Review – Batman and Harley Quinn

My stance on DC over the last few years has been pretty unwavering. Their efforts on the big screen have been laughable, as evidenced by the sheer amount of derision slung its way; television productions have been split down the middle, with the Flash and Arrow bringing some exceptional quality that has not been reflected in Legends or Super-Girl, with Constantine being cancelled, and Gotham falling short of its promise; and finally the creations of the animation studios.

So far the DC Animated Universe has presented a mixture of animated epics, at worst suffering a flaw or two large enough to mar complete enjoyment. For example, the Killing Joke’s padding-arc irritated a lot of comic fans, and I found the plot of Judas Contract rather bland. Never the less, every film so far has been a joy to watch, and certainly if one were to look for things to complain about there are better places to look – such is the critics burden.

Batman and Harley Quinn leaves me more firmly on the fence than ever before. Did I set my expectations too high perhaps? Or am I seeing a bad film through optimistic lenses?

Melissa Rauch may be my favourite actor for Harley, apologies to Tara Strong and anyone else who has taken up the psychopathic southern drawl. She’s dour, crude, rambling and excitable, blending melodic and harsh in equal measure. Kevin Conroy is the immortal voice of Batman, John DiMaggio, Paget Brewster, Kevin Michael Richardson amongst others give great performances with a decently written script, although the story behind it just bobs along without much complexity to really dig the mind into. It’s a similar issue I took with Judas Contract, the plot seems designed for kids, but there’s no way you’re going to let a kid watch it.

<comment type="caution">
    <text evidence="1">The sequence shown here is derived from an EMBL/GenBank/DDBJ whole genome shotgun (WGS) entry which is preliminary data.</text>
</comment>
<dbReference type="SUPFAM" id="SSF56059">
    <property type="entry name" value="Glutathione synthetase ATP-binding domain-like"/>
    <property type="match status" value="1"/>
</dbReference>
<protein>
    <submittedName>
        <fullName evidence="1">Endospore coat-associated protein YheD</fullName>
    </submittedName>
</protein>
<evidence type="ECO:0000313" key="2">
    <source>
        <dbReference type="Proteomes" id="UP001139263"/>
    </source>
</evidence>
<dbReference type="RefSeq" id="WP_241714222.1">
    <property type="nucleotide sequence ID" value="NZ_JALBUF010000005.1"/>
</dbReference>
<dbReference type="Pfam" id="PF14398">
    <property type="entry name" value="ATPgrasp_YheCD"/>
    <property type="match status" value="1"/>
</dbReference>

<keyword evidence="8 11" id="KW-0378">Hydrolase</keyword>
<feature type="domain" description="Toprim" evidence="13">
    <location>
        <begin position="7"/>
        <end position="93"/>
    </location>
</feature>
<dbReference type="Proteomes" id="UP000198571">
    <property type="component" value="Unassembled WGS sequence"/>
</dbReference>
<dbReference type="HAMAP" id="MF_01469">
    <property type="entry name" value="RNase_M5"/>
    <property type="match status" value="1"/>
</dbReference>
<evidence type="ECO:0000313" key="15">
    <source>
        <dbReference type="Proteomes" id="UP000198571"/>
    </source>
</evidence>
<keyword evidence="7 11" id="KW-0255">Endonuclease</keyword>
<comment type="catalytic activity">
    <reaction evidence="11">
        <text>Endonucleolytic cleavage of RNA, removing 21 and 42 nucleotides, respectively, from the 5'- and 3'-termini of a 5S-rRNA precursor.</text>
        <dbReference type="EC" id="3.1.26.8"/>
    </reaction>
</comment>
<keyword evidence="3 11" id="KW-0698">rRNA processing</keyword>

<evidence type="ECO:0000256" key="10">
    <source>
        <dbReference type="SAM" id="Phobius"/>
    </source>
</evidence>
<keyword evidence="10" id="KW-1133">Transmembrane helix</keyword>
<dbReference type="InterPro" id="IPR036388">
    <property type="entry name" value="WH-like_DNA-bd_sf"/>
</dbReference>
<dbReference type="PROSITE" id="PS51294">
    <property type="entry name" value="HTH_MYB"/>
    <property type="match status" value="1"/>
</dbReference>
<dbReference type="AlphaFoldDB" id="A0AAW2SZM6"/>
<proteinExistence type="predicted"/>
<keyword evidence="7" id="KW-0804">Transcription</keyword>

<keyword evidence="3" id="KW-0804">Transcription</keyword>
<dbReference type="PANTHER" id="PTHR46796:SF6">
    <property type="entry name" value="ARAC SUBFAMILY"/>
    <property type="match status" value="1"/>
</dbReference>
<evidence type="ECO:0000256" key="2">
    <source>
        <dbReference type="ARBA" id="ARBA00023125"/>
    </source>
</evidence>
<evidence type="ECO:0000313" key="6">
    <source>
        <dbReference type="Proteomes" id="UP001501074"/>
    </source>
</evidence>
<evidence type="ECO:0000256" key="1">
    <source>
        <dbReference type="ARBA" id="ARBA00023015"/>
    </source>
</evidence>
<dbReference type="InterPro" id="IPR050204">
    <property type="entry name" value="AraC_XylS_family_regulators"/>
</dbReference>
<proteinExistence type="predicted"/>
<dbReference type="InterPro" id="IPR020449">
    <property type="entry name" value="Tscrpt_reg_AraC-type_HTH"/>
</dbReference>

Poison Ivy and some extra-dimensional plant-muscle are working on some great act of biological terrorism and is proving hard to track, so Batman puts Nightwing on the job of tracking, and subsequently babysitting Quinn while she helps them take down her best friend. They get to the bottom of the plot, track Ivy to Swamp Thing’s corner of the world, and start fighting it out. Spoilers but the end result is they should have trusted Harley to deal with Ivy because they know each other well enough, and Swamp Thing takes down the lesser-known goon End Spoilers.

There’s a detour into a henchman pub filled with retro batman villains from the old animated series, and a singalong that actually proves to be a lot of fun, and really that’s the point of this film. It’s fun! It touches on the old 60’s/70’s Batman right down to the big-band soundtrack, ridiculous villain plot, and the onomatopoeia fights. Really that’s what a Quinn-centric story should be, slightly off-focus with plenty of jokes and off-pace distractions, a little erratic and off-step at every moment. Hells, the fart scene is actually hilarious, if only for the deadpan “It’s fine. Smells like… discipline.”

So that’s all of it, right? Fun romp forgives a bunch of sins in the mental plot? It could have been, it could have been fine.

What happened to the animation budget? Actually, just the animation as a whole. There are sins that are simply unforgivable no matter how much money is available, a rather obvious spot where Harley levitates, a room full of people making identical movements, vanishing props, a few still frames held for too long, some lipsynch that’s just wrong. I can forgive a plethora of continuity error, but no part of the film looks outstanding, and while I can fully appreciate little tricks like recycling run cycles and the like, there are plenty of ways to make a job look less… cheap. If anything it looks more rushed, and badly so. There’s a clear attempt to ape older animation styles, and that’s a nice throwback for sure, but the net result is… unpleasant.

As a character study of Harley Quinn, it’s a good film, exploring how trying to go straight after a life of crime with The Joker of all people can be impossible. A sad flat next to a pile of rejection letters, jumping the bones of the first nice guy who doesn’t disgust her because she’s used to getting what she wants when she wants it, and has gone for too long without. She’s a survivor who outfoxes Ivy in the best possible way. But Quinn is supposed to be animated – as a character, not a cartoon, she moves around a lot is what I’m saying – and Batman and Harley Quinn simply isn’t, and it’s far less enjoyable for it.

Never mind, I’ve been watching some previews of Gotham by Gaslight. Always something to look forward to.